One thing that I did when Flower was small was that I tried to set a rhythm to our days. Now, she was a baby, so rhythm was a bit relative. I certainly couldn't count on something being done necessarily at an exact certain time - but we had things that we did at certain times of the day. Things like nursing, playing, singing songs to her before she went to bed, etc.
As she got older, and we added Jelly Bean, and then Super, we would shoot for times on things - Breakfast eaten by 8 am, outside around 10 am, bath time by 6 pm, and in bed/asleep by 7 pm. Some of my friends would say "How can you have your children in bed so early?" Well, there were a few reasons for their early bedtime, most importantly, they were tired. By 7 pm, my children were ready for bed. We did have make our rhythm flow so that this would happen - so dinner happened around 5, and bath was by 6, and stories were started by 6:30. The sun was setting, the stars were coming out and the day was slowly disappearing into night, so they were slowing down their internal rhythm too. They would usually sleep for 11-13 hours. The other main reason that we put our children to bed at 7 pm was so that we had some adult/alone time. I love my children. I enjoy being around them. But I am a better mom and wife if I am able to have some time to talk, to read, to do something without my children before I go to bed at night.
But it isn't just sleep that is part of our rhythm, although it is an important part - there is the routine of three meals eaten at our table, dishes done after dinner, grocery shopping on Saturdays, naps taken after church, stories at bedtime.
Now, if you are a regular reader, you might also know that we got off our rhythm over the summer. It was awful. We got off our rhythm because our life changed for the summer. We were busy with swim team and baseball. We were out later, and we were out more often. But I didn't just modify our rhythm to fit our new routine. I just let go of it all. Did I mention it was awful??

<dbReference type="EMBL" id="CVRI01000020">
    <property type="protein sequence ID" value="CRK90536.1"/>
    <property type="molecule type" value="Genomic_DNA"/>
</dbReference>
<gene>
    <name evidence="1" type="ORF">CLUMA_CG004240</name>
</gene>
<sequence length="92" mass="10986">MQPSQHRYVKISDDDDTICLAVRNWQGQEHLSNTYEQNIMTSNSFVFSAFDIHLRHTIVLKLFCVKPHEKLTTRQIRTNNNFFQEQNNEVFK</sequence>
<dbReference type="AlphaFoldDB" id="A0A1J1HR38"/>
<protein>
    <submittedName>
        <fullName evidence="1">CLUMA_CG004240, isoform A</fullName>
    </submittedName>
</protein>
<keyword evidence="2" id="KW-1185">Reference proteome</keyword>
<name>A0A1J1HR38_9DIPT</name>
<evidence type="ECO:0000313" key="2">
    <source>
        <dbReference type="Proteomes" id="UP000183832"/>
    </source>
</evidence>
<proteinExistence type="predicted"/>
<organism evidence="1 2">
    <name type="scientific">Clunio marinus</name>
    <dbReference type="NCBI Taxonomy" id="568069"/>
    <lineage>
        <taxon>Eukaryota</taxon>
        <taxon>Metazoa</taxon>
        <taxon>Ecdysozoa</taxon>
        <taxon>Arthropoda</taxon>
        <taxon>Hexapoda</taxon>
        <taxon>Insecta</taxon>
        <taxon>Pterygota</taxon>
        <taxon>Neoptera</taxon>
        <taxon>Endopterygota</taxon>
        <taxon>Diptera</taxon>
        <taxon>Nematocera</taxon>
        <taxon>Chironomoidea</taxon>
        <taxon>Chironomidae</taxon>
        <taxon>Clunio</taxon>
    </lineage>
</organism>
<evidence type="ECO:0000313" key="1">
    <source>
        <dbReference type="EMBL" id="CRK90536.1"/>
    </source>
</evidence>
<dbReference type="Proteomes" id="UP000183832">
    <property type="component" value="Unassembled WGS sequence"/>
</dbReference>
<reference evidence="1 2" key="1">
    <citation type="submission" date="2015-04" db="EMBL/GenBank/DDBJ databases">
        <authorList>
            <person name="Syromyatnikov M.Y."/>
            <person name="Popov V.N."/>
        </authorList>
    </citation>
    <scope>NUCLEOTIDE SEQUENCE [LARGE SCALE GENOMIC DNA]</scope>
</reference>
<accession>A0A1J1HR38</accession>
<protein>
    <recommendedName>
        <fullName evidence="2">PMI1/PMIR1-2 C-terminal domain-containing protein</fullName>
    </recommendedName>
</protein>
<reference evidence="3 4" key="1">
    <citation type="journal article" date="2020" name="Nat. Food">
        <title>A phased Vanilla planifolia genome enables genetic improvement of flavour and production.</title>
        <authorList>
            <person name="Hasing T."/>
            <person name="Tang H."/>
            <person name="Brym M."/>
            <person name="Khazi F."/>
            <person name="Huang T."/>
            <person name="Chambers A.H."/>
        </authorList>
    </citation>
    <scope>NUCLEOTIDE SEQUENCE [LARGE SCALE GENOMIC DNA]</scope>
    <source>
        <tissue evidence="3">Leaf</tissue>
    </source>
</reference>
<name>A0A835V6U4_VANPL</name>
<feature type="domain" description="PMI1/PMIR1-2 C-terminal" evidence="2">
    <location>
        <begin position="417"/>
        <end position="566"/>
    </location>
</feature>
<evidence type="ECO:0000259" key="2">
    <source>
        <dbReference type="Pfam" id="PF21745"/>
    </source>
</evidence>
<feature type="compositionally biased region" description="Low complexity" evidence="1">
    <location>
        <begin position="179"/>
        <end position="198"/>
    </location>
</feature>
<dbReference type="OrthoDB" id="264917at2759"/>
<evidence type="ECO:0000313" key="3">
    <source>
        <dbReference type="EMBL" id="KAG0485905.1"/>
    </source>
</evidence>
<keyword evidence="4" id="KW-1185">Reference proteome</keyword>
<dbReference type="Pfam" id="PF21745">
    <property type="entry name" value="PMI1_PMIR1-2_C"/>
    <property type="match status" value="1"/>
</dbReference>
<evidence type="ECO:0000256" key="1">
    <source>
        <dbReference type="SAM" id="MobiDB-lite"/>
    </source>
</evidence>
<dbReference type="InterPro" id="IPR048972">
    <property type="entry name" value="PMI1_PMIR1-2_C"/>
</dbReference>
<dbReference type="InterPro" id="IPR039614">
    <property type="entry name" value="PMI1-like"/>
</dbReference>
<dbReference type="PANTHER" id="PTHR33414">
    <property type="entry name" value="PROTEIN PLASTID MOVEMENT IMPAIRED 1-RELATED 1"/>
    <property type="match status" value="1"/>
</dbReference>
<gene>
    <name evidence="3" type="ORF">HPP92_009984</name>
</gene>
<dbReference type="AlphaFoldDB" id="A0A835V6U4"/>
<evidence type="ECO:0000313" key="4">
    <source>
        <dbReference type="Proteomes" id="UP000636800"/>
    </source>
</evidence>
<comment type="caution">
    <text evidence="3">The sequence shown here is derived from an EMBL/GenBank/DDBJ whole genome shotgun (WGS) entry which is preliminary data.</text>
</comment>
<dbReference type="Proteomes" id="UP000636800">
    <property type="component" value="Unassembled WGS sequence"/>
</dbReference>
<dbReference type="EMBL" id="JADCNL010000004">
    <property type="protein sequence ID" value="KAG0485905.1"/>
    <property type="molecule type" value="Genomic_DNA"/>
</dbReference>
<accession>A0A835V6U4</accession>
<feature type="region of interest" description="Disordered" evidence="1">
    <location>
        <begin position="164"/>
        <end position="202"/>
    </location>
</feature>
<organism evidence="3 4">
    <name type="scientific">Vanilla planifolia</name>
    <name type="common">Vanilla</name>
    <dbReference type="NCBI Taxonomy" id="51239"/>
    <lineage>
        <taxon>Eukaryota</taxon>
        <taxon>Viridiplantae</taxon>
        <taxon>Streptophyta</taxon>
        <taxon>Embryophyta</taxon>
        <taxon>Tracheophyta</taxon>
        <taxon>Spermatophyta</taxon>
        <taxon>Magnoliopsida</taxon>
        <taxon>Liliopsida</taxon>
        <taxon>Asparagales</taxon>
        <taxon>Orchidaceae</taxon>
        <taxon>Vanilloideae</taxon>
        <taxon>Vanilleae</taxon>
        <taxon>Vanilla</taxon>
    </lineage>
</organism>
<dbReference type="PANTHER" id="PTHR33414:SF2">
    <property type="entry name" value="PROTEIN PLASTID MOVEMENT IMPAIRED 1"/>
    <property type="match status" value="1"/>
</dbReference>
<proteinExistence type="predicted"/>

But the worst part of it was when the summer was over, I didn't gratefully embrace our old rhythm. I had let our world of controlled chaos remain instead. I didn't even look at our old rhythm and see if perhaps it needed some tweaking, now that the children were getting a bit older. I just let go.
The author says "But it is a challenge for us to incorporate rhythm into our daily lives. To do so, we must commit ourselves to order and routine; to a slower, more deliberate pace; to intention rather than to happenstance. In other words, we must develop a sense of ritual. Only a few generations ago, human activity was, by necessity, informed by the rhythms of the natural world: we slept when it was dark, rose with the sun, planted and harvested according to the seasons, experienced profound connections between the cosmos and human consciousness. Modern life has severed these connections.
Often enough, I do find myself speeding up, trying to pack too much into too little time. But children find contentment and strength not in the day's array of activities, but in consistency, and in the familiar, homely routines that give each day its shape."
This passage speaks so much to me because it is the way that I want our lives to be - in tune with the natural rhythms, and following simple, familiar routines. I've been slowly trying to find my way back to a rhythm. Thankfully, we've had one before, and I know we can do it again. Thankfully, I have the rhythm of the days and seasons as a guide.
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